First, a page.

Ecogear Canada

African NGO Turns to Netizens to Save a Forest

Can facebook save a forest in Africa?


Toronto, Ontario -- (ReleaseWire) -- 06/29/2012 --A West African non-profit group today turned to netizens to try and save a forest in Nigeria from plantation development plans. Rainforest Resource Development Centre ( RRDC ) had been trying to persuade the governor of Cross River State in Nigeria, Governor Liyel Imoke, to cancel plans to allow a cocoa plantation of 7241.160 hectares to be planted in the Cross River South Forest Reserve and the Support Zone of the Cross River National Park.

According to the director of RRDC, Odey Oyama, the Cross River National Park is considered a hotspot for biodiversity and home to many endemic species of plants and animals. He further added that “The parcel of forestland which is being acquired by Southgate Cocoa Produce Ltd. is located in the Cross River South Forest Reserve and the support zone of the Oban Division of the Cross River National Park (CRNP). The indications are that Southgate already has contacts with large global interest groups. One of such groups is Armajaro Trading, a subsidiary of Armajaro Holdings based in the UK. RRDC further advised Armajaro that if they support this project, they would be violating their own corporate and social responsibility policies on social and environmental issues.

The cocoa project clearly violates the Cross River State of Nigeria Forest Laws and Regulations CAP 55, that prohibits farming activies in forest reserves and the National Park Service Act No. 46, which protects the National Park and prohibits forest-based commercial activities within the delineated National Park support zones as well as the buffer zones. It is also contrary to the interests of the indigenous communities and inimical to the peaceful co-existence of the members of the neighbouring communities; and completely in conflict with the contemporary global initiatives on Climate Change.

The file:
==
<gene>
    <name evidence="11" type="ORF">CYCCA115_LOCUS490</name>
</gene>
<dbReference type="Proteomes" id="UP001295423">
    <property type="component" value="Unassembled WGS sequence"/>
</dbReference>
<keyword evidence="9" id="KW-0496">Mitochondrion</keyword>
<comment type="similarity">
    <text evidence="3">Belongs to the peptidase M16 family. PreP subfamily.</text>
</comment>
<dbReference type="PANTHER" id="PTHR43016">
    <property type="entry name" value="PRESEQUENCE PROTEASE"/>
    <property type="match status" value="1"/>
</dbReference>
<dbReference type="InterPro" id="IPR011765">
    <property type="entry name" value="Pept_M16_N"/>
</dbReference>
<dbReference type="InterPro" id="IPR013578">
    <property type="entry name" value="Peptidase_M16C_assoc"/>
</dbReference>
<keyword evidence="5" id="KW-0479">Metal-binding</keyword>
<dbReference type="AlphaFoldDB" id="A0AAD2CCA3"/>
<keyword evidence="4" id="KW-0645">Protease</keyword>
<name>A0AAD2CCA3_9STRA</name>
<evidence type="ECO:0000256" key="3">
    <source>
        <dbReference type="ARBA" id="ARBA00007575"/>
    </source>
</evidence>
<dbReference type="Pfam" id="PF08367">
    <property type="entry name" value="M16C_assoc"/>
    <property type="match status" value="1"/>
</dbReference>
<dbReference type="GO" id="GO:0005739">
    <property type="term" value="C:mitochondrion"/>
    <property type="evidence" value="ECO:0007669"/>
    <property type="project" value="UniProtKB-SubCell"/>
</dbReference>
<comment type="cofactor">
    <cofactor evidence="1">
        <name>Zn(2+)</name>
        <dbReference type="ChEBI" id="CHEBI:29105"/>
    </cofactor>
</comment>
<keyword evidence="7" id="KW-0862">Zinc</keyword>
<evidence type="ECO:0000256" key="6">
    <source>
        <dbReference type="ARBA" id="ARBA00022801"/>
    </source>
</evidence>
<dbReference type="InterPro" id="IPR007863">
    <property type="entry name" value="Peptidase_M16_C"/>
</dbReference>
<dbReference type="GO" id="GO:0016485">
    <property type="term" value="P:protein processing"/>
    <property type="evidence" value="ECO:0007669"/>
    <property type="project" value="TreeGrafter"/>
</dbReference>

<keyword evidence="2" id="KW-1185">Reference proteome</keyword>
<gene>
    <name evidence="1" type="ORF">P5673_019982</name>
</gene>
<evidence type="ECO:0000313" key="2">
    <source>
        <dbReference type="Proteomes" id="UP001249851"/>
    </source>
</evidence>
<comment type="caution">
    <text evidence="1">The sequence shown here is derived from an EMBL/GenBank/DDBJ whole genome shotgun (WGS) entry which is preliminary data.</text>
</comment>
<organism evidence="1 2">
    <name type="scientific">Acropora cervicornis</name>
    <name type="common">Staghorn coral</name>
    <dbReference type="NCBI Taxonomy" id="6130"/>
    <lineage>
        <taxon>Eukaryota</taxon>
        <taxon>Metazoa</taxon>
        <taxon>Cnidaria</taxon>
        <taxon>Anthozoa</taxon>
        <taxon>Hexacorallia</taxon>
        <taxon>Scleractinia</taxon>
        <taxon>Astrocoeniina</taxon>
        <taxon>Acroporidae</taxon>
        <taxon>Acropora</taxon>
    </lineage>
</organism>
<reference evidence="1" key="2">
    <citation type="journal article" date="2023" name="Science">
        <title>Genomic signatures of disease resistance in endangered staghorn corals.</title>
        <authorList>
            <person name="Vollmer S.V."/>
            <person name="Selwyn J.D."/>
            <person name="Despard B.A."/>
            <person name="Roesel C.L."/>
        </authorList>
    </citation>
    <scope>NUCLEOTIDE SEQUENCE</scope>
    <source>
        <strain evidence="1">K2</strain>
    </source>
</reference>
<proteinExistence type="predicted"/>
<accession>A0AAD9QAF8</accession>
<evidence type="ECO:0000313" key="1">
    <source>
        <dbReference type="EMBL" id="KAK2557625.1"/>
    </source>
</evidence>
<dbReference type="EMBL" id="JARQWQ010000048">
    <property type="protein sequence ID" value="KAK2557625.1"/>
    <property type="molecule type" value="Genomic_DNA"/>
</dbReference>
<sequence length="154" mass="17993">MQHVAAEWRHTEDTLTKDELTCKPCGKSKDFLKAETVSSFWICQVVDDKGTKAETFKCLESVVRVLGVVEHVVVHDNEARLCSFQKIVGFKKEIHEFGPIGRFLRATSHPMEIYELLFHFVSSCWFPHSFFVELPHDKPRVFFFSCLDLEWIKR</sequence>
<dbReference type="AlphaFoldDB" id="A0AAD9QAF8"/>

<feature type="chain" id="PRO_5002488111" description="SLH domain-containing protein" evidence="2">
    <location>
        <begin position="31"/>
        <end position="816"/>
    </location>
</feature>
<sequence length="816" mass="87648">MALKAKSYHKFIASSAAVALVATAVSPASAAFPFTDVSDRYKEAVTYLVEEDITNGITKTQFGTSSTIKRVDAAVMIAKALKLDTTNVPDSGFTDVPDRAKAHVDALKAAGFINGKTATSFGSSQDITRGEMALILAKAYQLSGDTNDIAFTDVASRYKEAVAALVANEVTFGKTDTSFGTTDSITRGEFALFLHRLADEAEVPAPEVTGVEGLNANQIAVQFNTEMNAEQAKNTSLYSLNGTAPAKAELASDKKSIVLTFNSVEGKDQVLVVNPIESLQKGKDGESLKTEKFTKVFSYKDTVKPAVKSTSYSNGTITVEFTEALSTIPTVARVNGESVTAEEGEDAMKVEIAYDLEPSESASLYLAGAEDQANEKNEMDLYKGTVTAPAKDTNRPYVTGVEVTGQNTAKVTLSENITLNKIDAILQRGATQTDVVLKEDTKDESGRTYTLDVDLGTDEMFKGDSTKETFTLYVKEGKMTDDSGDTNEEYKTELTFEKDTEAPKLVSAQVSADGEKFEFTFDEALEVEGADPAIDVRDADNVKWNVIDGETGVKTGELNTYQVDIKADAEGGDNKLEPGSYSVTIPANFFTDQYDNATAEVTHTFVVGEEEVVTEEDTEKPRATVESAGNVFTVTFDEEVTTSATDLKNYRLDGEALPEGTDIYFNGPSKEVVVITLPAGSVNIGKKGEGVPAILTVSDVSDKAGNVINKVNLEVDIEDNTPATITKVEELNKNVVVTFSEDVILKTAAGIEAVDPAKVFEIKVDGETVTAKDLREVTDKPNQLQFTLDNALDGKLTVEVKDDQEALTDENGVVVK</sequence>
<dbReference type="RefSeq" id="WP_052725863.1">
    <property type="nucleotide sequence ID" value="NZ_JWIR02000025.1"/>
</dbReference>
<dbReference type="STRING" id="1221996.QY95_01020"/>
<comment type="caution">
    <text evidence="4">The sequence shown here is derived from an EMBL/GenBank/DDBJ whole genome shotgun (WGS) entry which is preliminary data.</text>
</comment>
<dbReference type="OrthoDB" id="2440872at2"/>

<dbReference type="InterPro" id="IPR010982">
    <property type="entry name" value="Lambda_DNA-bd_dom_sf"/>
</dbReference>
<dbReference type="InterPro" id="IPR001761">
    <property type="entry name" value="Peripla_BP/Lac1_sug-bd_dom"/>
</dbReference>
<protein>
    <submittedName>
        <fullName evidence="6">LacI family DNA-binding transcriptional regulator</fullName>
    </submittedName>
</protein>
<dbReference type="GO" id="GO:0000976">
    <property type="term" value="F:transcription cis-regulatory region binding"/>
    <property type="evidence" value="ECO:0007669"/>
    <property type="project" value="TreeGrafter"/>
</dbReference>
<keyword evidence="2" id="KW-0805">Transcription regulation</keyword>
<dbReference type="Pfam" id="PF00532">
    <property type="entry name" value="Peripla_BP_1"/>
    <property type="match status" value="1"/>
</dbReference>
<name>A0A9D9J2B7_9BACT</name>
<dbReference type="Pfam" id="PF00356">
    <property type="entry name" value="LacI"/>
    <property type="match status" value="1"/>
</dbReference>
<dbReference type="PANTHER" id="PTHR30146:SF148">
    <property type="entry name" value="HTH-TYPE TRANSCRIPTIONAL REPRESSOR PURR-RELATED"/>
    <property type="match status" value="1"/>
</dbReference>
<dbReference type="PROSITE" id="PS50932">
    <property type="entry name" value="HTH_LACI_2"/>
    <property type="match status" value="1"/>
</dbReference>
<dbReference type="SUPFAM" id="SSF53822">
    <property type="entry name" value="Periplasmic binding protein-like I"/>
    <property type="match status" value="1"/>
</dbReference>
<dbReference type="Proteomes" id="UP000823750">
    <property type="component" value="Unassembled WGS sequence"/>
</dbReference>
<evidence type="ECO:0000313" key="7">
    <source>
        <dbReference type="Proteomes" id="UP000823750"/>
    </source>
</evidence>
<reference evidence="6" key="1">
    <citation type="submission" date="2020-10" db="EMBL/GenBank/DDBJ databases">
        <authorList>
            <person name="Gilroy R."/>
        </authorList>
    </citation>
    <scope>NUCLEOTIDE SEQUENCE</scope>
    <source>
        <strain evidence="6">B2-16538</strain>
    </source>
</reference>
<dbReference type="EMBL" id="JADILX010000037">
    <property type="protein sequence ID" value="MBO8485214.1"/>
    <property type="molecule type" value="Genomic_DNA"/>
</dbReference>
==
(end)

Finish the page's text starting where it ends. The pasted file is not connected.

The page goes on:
Forest law violations aside, Odey is hoping that a world wide appeal to the governor of Cross River State, His Excellency Liyel Imoke, will result in the cancellation of the plans for the development of the cocoa plantation in this ecologically sensitive location.

This is where netizens Robert Hii and Bob Timmons of Toronto Canada come into play. As online activists working under the Forest Activists United group on facebook, the duo had previously campaigned against a dam in the Xingu river of Brazils Amazon forests.

According to Robert Hii, owner of the eco-brand Eco Gear, “ calling the Cross River National Park a biodiversity hotspot is almost an understatement. There are so many plant and animal species that are endemic to this region its unbelievable. The area is home to subspecies of primates including the Nigerian-Cameroon chimpanzee, the Drill, a cousin of the Mandrill, the Preuss’ Red Colobus monkey, not to mention possibility of the Cross River Gorilla. All these animals are considered critically endangered by the IUCN and any sort of industrial plantation activity is going to speed up their extinction by that much.”

Animal rights activist Bob Timmons meanwhile was thrilled to be a part of extinction prevention. A seasoned online campaigner for endangered animals, he was surprised that the Western African NGOs did not take advantage of the borderless activism available online. “The web is a very powerful tool which I use to activate caring citizens worldwide. There are no borders, no restrictions when we are trying to protect the health of our planet earth. In the same way, there are no borders for climate change and animal extinctions. We all have to do whatever we can to slow the extinctions down or stop them. I encourage everyone who reads this today to step up and help out by signing our petition or sending a polite note to Governor Liyel Imoke, the Governor of Cross River State of Nigeria.”

The petition to the Governor of Cross River State can be accessed here

Background information:

The Rainforest Resource Development Centre is a registered non-profit based in Calabar, Cross River State, Nigeria. In its 15 years of social and environmental work, it has stopped the creation of multiple industrial plantations that had been seen as bearing a negative impact on the impacted land owners or environment. It is also actively involved in the promotion of creating sustainable incomes and produce through the careful management of forest resources in the state.